Dog Play Date Turned Bad...

by E

Dog A went to Dog B's house for a puppy play date. Dog A was not with his owner (Mother of the owner) and Dog B was with his owner. Dog B's owner rents the apartment that was attached to the yard where the dogs were playing.

These two dogs had played together once before without incident, and the two adults started chatting and were not paying attention to the dogs. The conversation was interrupted by yelps, and the women saw that Dog A had Dog B by the nape of the neck.

Dog B was attempting to pull away from Dog A and bit him on the ears. After the fight, the owner of Dog B mentioned that she had noticed that her dog kept trying to play with Dog A, but it seemed like that dog was nervous and kept moving away. Both dogs were cleaned up and went their separate ways.

The next day, Dog B went to the vet because he had continued bleeding at the site of the wound. Dog A ended up going to the vet also, as there appeared to be an abscess forming.

Dog B's owner is now asking for the vet bills to be paid along with transportation to the vet clinic - it appears that after the original vet visit, the wound became infected and the bills have piled up.

I believe that homeowners insurance has also been mentioned, however, Dog A's owner does not own the home - it is rented as well. The owner's mother of Dog A owns the Dog A is not her property.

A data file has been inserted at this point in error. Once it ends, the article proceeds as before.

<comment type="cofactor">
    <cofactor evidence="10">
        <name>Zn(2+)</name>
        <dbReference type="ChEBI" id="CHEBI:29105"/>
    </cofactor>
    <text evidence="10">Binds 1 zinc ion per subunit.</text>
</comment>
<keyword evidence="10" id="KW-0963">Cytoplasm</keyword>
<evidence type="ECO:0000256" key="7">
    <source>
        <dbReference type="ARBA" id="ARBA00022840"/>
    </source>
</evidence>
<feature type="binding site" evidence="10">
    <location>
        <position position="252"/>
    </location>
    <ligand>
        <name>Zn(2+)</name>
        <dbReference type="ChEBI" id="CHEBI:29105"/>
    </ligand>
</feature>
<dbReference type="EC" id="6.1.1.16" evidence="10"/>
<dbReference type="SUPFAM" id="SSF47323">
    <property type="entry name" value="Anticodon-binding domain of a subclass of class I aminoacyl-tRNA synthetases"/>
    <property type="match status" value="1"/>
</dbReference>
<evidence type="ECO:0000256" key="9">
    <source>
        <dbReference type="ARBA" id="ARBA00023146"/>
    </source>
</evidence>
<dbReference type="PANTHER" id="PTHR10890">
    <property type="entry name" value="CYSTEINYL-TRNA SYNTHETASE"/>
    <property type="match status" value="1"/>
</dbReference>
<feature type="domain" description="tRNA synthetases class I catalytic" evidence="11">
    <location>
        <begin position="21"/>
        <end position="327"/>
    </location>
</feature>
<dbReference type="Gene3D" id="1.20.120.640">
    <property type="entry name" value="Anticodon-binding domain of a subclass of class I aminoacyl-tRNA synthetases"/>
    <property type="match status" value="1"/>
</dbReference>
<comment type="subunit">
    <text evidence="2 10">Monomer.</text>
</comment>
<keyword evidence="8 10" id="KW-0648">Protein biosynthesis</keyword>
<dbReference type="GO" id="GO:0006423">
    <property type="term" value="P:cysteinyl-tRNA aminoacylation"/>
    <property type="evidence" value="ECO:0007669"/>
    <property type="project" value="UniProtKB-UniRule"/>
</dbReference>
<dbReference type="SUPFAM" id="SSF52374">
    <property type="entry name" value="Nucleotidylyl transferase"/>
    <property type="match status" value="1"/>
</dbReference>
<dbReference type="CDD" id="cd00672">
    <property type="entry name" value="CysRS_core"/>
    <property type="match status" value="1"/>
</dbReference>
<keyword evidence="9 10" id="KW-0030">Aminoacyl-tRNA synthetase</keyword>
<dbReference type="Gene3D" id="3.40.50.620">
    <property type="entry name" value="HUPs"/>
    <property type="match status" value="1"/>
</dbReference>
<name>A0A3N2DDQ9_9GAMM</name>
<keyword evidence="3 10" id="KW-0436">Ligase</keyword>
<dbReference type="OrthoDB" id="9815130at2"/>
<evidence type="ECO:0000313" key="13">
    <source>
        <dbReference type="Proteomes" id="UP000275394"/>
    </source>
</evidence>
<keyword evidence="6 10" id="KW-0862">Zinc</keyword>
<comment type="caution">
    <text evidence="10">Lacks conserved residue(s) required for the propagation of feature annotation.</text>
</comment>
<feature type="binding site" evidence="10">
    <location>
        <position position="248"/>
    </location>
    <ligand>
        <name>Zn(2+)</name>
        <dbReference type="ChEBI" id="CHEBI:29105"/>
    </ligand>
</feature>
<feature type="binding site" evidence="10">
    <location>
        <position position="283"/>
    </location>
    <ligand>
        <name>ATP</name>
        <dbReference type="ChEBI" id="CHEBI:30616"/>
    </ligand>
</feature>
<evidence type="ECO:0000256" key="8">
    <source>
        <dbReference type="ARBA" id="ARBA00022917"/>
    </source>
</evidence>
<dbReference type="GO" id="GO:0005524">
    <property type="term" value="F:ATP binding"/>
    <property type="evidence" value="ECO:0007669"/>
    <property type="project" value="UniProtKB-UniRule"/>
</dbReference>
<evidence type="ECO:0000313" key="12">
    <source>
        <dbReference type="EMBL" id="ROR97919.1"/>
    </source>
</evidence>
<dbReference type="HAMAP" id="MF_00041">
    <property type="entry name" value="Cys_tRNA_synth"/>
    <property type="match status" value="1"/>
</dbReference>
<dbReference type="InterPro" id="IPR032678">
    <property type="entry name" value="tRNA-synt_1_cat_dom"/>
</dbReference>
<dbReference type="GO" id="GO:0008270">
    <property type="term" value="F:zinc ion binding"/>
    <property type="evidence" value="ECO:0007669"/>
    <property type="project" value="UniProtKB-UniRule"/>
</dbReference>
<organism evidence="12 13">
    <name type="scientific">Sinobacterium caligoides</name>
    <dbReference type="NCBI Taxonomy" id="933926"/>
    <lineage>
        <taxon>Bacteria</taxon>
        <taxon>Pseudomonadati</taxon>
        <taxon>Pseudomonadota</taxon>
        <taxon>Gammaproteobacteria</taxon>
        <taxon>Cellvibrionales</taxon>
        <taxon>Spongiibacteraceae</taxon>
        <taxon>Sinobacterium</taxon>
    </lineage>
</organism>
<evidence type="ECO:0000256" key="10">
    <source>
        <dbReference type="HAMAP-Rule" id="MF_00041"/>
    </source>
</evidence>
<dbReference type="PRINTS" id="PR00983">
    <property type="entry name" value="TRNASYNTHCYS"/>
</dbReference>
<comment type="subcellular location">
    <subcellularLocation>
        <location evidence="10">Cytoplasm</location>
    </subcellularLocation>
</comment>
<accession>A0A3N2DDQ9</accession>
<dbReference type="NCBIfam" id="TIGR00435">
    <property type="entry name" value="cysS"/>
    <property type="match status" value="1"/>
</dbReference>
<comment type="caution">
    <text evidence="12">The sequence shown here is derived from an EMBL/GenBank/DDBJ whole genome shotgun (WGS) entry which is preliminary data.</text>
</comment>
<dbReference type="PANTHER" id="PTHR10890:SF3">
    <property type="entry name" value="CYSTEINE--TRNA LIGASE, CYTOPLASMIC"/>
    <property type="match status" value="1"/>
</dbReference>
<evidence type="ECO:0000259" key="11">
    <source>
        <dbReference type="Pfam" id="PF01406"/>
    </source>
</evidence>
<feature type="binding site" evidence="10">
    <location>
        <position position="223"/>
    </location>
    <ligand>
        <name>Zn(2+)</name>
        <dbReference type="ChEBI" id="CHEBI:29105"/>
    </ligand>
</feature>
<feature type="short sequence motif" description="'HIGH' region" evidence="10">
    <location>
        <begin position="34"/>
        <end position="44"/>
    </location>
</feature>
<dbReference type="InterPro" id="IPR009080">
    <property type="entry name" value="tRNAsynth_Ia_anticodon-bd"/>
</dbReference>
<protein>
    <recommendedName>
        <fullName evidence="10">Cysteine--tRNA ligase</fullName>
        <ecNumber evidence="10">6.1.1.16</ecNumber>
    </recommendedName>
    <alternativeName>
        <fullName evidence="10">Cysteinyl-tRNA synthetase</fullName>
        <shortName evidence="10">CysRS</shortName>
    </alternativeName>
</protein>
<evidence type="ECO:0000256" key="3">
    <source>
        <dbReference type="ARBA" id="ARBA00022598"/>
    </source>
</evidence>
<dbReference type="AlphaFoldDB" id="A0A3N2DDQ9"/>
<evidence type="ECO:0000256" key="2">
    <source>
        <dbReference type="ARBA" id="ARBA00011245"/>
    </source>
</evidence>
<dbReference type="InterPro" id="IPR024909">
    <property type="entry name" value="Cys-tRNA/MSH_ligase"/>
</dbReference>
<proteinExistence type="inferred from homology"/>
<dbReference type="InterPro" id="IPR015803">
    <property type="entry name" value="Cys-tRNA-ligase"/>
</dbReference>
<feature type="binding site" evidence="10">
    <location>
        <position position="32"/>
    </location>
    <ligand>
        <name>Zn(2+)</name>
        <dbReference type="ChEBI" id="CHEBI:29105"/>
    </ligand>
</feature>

My questions are:

What is the legal responsibility for both parties?

Who is legally responsible for the vet bills?

Would that just include the original vet visit or subsequent visits due to infection?

Both women were not paying attention to the dogs, and both did not cue in to the fact that the dogs were acting much differently from the initial visit. Thanks for any info.

Visitor Question:
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ANSWER for "Dog Play Date Turned Bad...":


The questions you present can be answered fully within the following discussion of salient legal issues...

Under the circumstances involved in the mutual injuries to the dogs, neither dog owner is legally responsible for the injuries, vet bills, or out-of-pocket expenses for transportation, meds, etc. To be legally responsible, one or both parties must have been negligent.

In this case, it doesn't appear either party exhibited negligence. This is especially true because the dogs had previously visited without incident.

If the property owners of both respective properties decide to, they can each file a claim with their respective homeowner's insurance companies. While there is no guarantee the insurance companies will pay, you can at least try to pursue the claims.

The alternative is for one or both dog owners sue each other in small claims court. Once again, the claims will likely fail as negligence doesn't appear to have to have existed.

The above is general information. Laws change frequently, and across jurisdictions. You should get a personalized case evaluation from an attorney licensed in your state. Find a local attorney to give you a free case review here, or call (888) 647-2490.

Best of luck,

Judge Calisi

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